Sparks Lake

Deschutes National Forest, Oregon

Central Oregon, Oregon

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Sparks Lake


  • View of Sparks Lake, the South Sister (10,358 ft) and Broken Top (9,177 ft) from the Ray Adkinson Hiking Trail.- Sparks Lake
  • View of Sparks Lake and the South Sister (10,358 ft) from the Ray Adkinson Hiking Trail.- Sparks Lake
  • Black-tailed deer (Odocoileus hemionus).- Sparks Lake
  • Black-tailed deer (Odocoileus hemionus).- Sparks Lake
  • Golden-mantled ground squirrel (Callospermophilus lateralis).- Sparks Lake
  • Sparks Lake and Mount Bachelor (9,068 ft).- Sparks Lake
  • Early morning view of Mount Bachelor (9,068 ft) from a backcountry campsite.- Sparks Lake
  • Common merganser (Mergus merganser).- Sparks Lake
  • Common merganser (Mergus merganser).- Sparks Lake
  • Fresh snowfall in the summer on South Sister (10,358 ft).- Sparks Lake
  • Lakeshore campsite near the boat ramp.- Sparks Lake
  • Mount Bachelor (9,068 ft) and Fall Creek from the northern meadow of Sparks Lake.- Sparks Lake
  • Red elderberry (Sambucus racemosa).- Sparks Lake
  • Unidentified species tucked in the lava rocks at Sparks Lake (help us identify it by providing feedback).- Sparks Lake
  • The lake becomes quite still in the early morning and late evening hours.- Sparks Lake
Overview + Weather
Mountain views. Unique lava formations. Backcountry campsites.
Less wildlife than at other nearby Cascade lakes. Peak summer crowds.
Central Oregon, OR
Site characteristics: Water: 
Parking Pass: 
NW Forest Pass
Portage required: 
Preferable Season(s):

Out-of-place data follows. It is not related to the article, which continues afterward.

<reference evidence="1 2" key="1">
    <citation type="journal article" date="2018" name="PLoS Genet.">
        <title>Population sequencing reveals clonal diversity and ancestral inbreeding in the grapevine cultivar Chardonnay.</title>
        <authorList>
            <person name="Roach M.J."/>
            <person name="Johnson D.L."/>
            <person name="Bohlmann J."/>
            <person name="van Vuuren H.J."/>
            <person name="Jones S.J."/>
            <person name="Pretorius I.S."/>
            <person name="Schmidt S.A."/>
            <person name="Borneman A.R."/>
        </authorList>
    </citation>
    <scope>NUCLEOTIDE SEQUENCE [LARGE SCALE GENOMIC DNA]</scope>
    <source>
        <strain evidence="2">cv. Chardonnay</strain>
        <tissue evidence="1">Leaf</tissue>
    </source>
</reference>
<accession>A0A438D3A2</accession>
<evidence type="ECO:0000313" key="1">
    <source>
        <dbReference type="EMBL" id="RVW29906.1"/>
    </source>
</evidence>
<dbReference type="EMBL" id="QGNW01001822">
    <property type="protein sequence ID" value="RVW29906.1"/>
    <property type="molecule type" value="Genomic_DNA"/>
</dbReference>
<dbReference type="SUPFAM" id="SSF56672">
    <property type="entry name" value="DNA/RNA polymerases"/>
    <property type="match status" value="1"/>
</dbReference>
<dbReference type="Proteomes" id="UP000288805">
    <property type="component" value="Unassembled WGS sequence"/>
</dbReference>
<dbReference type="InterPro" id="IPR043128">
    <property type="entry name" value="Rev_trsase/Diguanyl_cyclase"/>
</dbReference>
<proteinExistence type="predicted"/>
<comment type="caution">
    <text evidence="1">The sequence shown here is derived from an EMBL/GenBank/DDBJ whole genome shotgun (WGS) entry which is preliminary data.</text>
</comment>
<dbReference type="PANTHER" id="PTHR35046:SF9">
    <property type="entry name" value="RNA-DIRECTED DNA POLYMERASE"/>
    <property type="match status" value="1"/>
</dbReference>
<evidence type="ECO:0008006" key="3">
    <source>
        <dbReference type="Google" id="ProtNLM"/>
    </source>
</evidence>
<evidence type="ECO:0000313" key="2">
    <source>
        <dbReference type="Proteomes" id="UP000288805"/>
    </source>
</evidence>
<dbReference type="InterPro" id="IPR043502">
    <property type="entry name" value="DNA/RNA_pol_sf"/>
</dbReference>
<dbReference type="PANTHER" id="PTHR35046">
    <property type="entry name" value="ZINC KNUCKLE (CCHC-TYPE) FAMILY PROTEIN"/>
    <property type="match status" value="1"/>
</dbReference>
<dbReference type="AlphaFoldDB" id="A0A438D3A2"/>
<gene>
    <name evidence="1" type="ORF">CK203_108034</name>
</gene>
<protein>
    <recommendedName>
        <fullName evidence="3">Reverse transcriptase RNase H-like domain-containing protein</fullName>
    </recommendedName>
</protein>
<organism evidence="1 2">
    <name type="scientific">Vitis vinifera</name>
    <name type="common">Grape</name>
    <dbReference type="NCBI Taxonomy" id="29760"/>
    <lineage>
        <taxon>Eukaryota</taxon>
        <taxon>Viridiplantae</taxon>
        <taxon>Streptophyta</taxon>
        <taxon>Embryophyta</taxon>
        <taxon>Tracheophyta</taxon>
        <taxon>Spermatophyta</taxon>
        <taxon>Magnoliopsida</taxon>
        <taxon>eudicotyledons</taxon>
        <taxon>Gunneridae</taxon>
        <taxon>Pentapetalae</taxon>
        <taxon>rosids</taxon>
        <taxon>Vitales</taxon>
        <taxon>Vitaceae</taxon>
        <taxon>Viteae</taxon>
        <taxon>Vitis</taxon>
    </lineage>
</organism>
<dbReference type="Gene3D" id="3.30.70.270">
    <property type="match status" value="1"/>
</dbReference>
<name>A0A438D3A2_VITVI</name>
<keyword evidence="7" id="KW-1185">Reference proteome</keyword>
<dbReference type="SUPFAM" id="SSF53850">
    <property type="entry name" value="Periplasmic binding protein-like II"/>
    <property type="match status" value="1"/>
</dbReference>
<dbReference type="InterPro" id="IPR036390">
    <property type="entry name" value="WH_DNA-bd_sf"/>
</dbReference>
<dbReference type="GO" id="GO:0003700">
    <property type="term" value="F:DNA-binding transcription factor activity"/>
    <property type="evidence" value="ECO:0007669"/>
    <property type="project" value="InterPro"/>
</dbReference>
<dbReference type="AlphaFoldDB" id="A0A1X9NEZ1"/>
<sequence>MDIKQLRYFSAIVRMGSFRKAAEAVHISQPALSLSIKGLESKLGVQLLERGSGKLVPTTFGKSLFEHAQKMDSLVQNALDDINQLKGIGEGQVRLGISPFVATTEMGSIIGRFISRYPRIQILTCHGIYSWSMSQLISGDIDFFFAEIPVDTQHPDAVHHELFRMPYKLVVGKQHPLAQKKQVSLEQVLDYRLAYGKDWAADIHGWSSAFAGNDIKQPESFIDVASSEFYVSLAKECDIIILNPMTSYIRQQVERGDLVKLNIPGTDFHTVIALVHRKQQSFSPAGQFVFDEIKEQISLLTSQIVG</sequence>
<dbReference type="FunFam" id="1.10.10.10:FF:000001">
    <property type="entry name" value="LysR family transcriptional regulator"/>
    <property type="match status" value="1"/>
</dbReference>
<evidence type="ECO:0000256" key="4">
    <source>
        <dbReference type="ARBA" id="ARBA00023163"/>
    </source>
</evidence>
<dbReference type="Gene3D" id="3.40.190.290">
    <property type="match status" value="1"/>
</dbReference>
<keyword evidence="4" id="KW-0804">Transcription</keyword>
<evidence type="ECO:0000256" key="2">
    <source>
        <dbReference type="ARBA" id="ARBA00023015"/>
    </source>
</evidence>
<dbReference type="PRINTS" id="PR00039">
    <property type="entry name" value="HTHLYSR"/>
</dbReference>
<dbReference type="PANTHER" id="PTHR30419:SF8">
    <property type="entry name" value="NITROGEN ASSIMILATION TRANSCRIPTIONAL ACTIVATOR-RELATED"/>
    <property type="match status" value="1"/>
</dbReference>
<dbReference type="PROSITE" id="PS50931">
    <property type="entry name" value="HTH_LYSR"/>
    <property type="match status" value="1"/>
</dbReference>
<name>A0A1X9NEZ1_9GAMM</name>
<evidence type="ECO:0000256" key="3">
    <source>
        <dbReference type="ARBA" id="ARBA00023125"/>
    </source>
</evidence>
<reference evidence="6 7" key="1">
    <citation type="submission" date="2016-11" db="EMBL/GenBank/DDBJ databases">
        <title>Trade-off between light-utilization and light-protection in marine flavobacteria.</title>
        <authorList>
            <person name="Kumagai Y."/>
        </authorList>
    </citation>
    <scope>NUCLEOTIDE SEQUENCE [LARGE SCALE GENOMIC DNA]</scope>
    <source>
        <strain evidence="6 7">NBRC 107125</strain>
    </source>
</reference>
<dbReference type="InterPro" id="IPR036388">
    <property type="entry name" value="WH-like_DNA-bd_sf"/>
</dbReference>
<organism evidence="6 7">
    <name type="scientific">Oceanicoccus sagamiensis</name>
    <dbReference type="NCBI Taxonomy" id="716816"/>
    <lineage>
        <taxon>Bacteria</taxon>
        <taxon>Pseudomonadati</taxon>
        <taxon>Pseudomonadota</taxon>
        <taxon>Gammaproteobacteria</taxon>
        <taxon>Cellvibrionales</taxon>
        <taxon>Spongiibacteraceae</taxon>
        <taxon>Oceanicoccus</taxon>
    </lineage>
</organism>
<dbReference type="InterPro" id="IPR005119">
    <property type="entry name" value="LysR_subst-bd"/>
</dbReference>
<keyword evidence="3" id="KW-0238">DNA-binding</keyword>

Summer, Fall
Water difficulty: 
Easy / Class A
Current Local Weather:
Paddle Description

Paddle Description


Situated at the base of Mount Bachelor and just south of South Sister and Broken Top, Sparks Lake is an increasingly popular destination for kayaking, canoeing, fishing, camping and hiking. Stunning views, colorful flora, and opportunities for both water and land recreation provide an ideal setting for fantastic summer days in Oregon’s high desert. Because the water depth doesn't exceed 10 feet, the lake is a safe spot for boating and swimming.  Note that if you do take a dip, it may be brief, as the chilly water temperatures will wake you right up! 

Sparks Lake was created approximately 10,000 years ago by a lava flow that divided the upper Deschutes River. Today the lake is part of a system of wetlands and meadows that is a healthy habitat for birds and other wildlife. The Deschutes National Forest maintains a boat ramp, a parking area, and restrooms at the northern end of the lake, as well as the 2.5 mile-long Ray Atkinson Hiking Trail that skirts the lake’s shore before running into the adjacent forest.

If you are interested in an overnight stay, consider the nearby Soda Creek Campground, operated by Hoodoo Recreation. Alternately, there are several campsites scattered along the shore for those who choose to pack or boat their gear.  These sites are managed on a first-come, first-served basis, so consider an early arrival.  

Visitors can expect hot temperatures in the summer and limited winter accessibility – this stretch of the Cascade Lakes Scenic Byway closes in October and doesn’t reopen until late Spring.

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(59 within a 30 mile radius)

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(135 within a 30 mile radius)

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